Philosophical Society of Washington


Science and the Beginning of Time

Raymond L. Orbach
Director, Office of Science, Department of Energy

2159th Meeting Abstract
Friday, March 7, 2003 at 8:15 PM


Humankind has always been concerned with its origins, its place in the universe, and its future prospects. The Bible, a sacred epic, begins with: “B'reishit bara' Elohim et ha-shamayim v'et ha-aretz,” or “In the beginning, God created the heaven and the earth.” The first three lines, Genesis I:1-3, are an inspiring statement of creation. Modern science is attempting to understand in its terms the evolution of our universe from “the beginning.” The purpose of this talk is to describe the discoveries, interpretations, and speculation that currently illuminate our perspective. We are privileged to live in an era where these fundamental questions can be addressed through experiment, theory, and computational simulations: “…greatly advancing our understanding of the universe, the laws that govern it, and perhaps even our place within it.

We start as close as we can come to the “Beginning,” the origin of the universe, proceeding through the steps that modern science believes map the path from the beginning, to the present, to the future. We pass through epochs where observation and theory describe events critical to the evolution and future of our world. These epochs represent “The BIG questions” which we are now able to place in theoretical perspective, and in many cases, measure directly. That the consequences of these primordial events are evident today shows how fortunate we are to live in this exciting period of discovery. There is so much more to learn, much of which will undoubtedly correct our conventional wisdom, if the future is anything like our past!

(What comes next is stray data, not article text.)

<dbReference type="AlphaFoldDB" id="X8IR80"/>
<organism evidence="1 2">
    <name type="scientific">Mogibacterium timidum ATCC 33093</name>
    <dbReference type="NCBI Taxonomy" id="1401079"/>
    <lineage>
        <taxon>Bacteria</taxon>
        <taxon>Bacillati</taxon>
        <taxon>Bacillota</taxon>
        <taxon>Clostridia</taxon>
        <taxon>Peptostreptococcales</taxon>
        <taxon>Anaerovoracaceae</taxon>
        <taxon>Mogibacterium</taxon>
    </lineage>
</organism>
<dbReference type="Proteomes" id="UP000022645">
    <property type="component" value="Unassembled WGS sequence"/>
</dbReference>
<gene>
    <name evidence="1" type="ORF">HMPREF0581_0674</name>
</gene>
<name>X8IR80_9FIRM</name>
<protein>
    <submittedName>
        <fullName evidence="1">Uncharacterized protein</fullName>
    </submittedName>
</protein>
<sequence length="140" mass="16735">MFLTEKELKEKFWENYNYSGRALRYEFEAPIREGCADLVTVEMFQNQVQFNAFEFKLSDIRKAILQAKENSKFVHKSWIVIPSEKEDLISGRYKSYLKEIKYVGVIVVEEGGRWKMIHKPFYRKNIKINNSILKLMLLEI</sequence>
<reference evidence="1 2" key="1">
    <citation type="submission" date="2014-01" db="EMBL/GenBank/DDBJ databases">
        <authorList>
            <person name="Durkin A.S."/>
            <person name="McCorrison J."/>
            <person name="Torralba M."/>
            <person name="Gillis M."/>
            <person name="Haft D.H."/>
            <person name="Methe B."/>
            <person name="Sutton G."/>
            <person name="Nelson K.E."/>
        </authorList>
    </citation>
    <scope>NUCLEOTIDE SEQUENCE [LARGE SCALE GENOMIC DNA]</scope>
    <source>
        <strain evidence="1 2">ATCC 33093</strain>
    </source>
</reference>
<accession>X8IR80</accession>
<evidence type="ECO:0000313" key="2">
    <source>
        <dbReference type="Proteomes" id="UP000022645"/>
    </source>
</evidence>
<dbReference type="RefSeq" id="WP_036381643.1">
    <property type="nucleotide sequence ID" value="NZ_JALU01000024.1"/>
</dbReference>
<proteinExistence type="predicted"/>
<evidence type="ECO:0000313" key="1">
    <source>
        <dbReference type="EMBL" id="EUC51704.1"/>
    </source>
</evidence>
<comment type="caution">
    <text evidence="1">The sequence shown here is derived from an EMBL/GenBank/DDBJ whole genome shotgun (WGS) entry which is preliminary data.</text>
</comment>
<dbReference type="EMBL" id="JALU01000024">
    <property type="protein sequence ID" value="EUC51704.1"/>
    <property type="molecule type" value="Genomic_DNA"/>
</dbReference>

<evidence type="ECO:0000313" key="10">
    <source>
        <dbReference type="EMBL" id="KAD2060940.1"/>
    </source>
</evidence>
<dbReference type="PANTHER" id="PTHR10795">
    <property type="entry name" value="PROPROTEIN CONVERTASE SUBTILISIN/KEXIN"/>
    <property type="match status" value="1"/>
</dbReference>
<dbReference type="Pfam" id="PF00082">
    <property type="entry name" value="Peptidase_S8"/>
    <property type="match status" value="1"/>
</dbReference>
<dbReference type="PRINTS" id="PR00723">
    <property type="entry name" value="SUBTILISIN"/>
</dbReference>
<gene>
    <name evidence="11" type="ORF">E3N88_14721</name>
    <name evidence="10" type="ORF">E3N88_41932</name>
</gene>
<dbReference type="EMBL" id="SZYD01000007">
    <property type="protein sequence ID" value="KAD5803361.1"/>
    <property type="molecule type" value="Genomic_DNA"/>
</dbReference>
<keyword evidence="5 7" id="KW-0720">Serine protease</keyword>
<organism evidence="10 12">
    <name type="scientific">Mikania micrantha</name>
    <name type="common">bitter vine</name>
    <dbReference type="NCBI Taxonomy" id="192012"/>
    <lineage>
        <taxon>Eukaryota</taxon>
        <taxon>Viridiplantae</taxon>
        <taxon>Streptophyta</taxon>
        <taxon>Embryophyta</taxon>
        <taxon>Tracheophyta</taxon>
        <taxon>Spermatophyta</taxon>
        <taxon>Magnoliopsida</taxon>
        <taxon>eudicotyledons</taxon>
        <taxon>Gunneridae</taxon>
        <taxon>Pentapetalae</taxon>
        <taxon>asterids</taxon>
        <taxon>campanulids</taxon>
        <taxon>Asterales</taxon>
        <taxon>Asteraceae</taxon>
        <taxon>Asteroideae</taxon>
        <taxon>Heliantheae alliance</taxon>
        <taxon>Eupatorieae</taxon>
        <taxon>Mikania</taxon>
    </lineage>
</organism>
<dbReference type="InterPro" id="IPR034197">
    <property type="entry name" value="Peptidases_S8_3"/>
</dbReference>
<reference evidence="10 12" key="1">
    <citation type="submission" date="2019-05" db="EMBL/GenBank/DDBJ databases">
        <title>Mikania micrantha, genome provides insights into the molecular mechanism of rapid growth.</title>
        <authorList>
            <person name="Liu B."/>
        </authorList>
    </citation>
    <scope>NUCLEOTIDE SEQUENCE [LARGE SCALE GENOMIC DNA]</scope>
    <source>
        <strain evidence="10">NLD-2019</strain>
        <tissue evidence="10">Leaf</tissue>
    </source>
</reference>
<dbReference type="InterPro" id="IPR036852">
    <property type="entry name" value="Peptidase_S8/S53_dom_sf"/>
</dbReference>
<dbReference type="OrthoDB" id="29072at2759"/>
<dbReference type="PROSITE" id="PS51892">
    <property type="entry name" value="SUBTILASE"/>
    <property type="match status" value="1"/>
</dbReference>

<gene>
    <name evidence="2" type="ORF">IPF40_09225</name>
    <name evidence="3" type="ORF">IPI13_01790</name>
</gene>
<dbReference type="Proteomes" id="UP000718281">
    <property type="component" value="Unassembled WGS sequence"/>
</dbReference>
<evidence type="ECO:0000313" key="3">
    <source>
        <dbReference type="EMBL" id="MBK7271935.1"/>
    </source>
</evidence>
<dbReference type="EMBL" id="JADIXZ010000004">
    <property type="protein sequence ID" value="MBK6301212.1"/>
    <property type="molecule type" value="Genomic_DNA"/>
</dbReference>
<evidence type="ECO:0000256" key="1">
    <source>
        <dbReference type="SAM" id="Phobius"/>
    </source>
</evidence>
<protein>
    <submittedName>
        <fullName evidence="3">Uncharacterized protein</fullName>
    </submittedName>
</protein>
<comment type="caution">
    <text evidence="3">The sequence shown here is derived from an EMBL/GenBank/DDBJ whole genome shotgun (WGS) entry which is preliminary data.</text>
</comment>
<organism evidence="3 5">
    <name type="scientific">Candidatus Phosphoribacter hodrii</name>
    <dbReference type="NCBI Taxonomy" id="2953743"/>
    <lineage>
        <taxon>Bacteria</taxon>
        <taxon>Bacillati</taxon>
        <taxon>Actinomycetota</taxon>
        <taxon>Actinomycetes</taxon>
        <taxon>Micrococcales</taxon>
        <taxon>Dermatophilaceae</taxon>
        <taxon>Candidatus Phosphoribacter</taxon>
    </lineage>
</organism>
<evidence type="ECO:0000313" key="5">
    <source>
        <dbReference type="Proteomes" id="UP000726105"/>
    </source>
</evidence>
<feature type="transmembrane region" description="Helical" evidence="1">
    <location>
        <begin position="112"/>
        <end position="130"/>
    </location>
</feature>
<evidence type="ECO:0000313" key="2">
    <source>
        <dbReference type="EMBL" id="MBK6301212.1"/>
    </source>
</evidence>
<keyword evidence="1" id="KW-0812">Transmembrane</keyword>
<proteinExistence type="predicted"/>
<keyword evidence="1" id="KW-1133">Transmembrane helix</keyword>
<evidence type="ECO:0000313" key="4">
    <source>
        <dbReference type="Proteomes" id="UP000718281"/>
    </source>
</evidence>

About the Author:

Raymond L. Orbach received his Bachelor of Science degree in Physics from the California Institute of Technology in 1956. He received his Ph.D. degree in Physics from the University of California, Berkeley, in 1960. He began his academic career as a postdoctoral fellow at Oxford University in 1960 and became an assistant professor of applied physics at Harvard University in 1961. He joined the faculty of the University of California, Los Angeles (UCLA) two years later as an associate professor, and became a full professor in 1966. From 1982 to 1992, he served as the Provost of the College of Letters and Science at UCLA. He served as Chancellor of the University of California, Riverside from April 1992 through March 2002; he now holds the title Chancellor Emeritus. Raymond L. Orbach was sworn in as the 14th Director of the Office of Science at the Department of Energy (DOE) on March 14, 2002. As Director of the Office of Science (SC), Dr. Orbach manages an organization that is the third largest Federal sponsor of basic research in the United States and is viewed as one of the premier science organizations in the world.

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